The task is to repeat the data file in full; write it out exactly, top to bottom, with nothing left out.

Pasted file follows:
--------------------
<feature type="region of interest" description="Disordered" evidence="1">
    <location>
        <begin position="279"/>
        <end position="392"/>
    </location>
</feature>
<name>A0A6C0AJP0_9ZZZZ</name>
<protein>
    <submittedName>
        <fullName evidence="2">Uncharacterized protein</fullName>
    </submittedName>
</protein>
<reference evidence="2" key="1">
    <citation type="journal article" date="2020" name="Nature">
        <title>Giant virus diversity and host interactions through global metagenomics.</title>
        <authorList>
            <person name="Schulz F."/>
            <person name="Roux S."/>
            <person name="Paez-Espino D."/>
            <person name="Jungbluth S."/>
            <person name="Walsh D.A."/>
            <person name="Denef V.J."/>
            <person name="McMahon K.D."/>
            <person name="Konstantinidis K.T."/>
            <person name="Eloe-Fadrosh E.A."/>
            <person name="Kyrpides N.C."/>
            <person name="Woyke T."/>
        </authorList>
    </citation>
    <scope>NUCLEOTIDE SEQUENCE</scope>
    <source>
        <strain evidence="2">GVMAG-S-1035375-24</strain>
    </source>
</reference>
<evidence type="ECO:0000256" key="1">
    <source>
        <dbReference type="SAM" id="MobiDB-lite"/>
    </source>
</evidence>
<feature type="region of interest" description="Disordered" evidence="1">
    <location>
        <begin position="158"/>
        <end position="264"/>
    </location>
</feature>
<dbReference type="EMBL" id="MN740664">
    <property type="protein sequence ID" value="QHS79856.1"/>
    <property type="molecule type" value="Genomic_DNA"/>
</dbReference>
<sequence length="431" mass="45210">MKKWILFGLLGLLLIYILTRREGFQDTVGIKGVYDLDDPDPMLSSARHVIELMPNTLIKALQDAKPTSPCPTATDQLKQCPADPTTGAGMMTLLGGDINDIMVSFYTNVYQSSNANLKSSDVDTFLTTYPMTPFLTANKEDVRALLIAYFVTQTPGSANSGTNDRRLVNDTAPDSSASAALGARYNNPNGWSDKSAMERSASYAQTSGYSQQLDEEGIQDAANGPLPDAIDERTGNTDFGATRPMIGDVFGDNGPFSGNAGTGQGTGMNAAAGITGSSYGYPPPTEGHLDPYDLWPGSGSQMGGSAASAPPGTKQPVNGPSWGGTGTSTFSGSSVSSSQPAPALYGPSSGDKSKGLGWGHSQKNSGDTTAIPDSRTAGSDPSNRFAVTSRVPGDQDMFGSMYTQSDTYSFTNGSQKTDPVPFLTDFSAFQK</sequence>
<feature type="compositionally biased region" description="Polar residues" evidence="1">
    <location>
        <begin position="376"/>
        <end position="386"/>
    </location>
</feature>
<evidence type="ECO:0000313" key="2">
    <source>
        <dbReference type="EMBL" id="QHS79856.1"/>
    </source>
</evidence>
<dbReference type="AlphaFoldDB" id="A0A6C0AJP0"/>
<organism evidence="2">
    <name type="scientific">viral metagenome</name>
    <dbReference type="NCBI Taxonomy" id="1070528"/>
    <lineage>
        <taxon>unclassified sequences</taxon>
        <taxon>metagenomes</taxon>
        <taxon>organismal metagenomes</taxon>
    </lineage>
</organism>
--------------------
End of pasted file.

<feature type="region of interest" description="Disordered" evidence="1">
    <location>
        <begin position="279"/>
        <end position="392"/>
    </location>
</feature>
<name>A0A6C0AJP0_9ZZZZ</name>
<protein>
    <submittedName>
        <fullName evidence="2">Uncharacterized protein</fullName>
    </submittedName>
</protein>
<reference evidence="2" key="1">
    <citation type="journal article" date="2020" name="Nature">
        <title>Giant virus diversity and host interactions through global metagenomics.</title>
        <authorList>
            <person name="Schulz F."/>
            <person name="Roux S."/>
            <person name="Paez-Espino D."/>
            <person name="Jungbluth S."/>
            <person name="Walsh D.A."/>
            <person name="Denef V.J."/>
            <person name="McMahon K.D."/>
            <person name="Konstantinidis K.T."/>
            <person name="Eloe-Fadrosh E.A."/>
            <person name="Kyrpides N.C."/>
            <person name="Woyke T."/>
        </authorList>
    </citation>
    <scope>NUCLEOTIDE SEQUENCE</scope>
    <source>
        <strain evidence="2">GVMAG-S-1035375-24</strain>
    </source>
</reference>
<evidence type="ECO:0000256" key="1">
    <source>
        <dbReference type="SAM" id="MobiDB-lite"/>
    </source>
</evidence>
<feature type="region of interest" description="Disordered" evidence="1">
    <location>
        <begin position="158"/>
        <end position="264"/>
    </location>
</feature>
<dbReference type="EMBL" id="MN740664">
    <property type="protein sequence ID" value="QHS79856.1"/>
    <property type="molecule type" value="Genomic_DNA"/>
</dbReference>
<sequence length="431" mass="45210">MKKWILFGLLGLLLIYILTRREGFQDTVGIKGVYDLDDPDPMLSSARHVIELMPNTLIKALQDAKPTSPCPTATDQLKQCPADPTTGAGMMTLLGGDINDIMVSFYTNVYQSSNANLKSSDVDTFLTTYPMTPFLTANKEDVRALLIAYFVTQTPGSANSGTNDRRLVNDTAPDSSASAALGARYNNPNGWSDKSAMERSASYAQTSGYSQQLDEEGIQDAANGPLPDAIDERTGNTDFGATRPMIGDVFGDNGPFSGNAGTGQGTGMNAAAGITGSSYGYPPPTEGHLDPYDLWPGSGSQMGGSAASAPPGTKQPVNGPSWGGTGTSTFSGSSVSSSQPAPALYGPSSGDKSKGLGWGHSQKNSGDTTAIPDSRTAGSDPSNRFAVTSRVPGDQDMFGSMYTQSDTYSFTNGSQKTDPVPFLTDFSAFQK</sequence>
<feature type="compositionally biased region" description="Polar residues" evidence="1">
    <location>
        <begin position="376"/>
        <end position="386"/>
    </location>
</feature>
<evidence type="ECO:0000313" key="2">
    <source>
        <dbReference type="EMBL" id="QHS79856.1"/>
    </source>
</evidence>
<dbReference type="AlphaFoldDB" id="A0A6C0AJP0"/>
<organism evidence="2">
    <name type="scientific">viral metagenome</name>
    <dbReference type="NCBI Taxonomy" id="1070528"/>
    <lineage>
        <taxon>unclassified sequences</taxon>
        <taxon>metagenomes</taxon>
        <taxon>organismal metagenomes</taxon>
    </lineage>
</organism>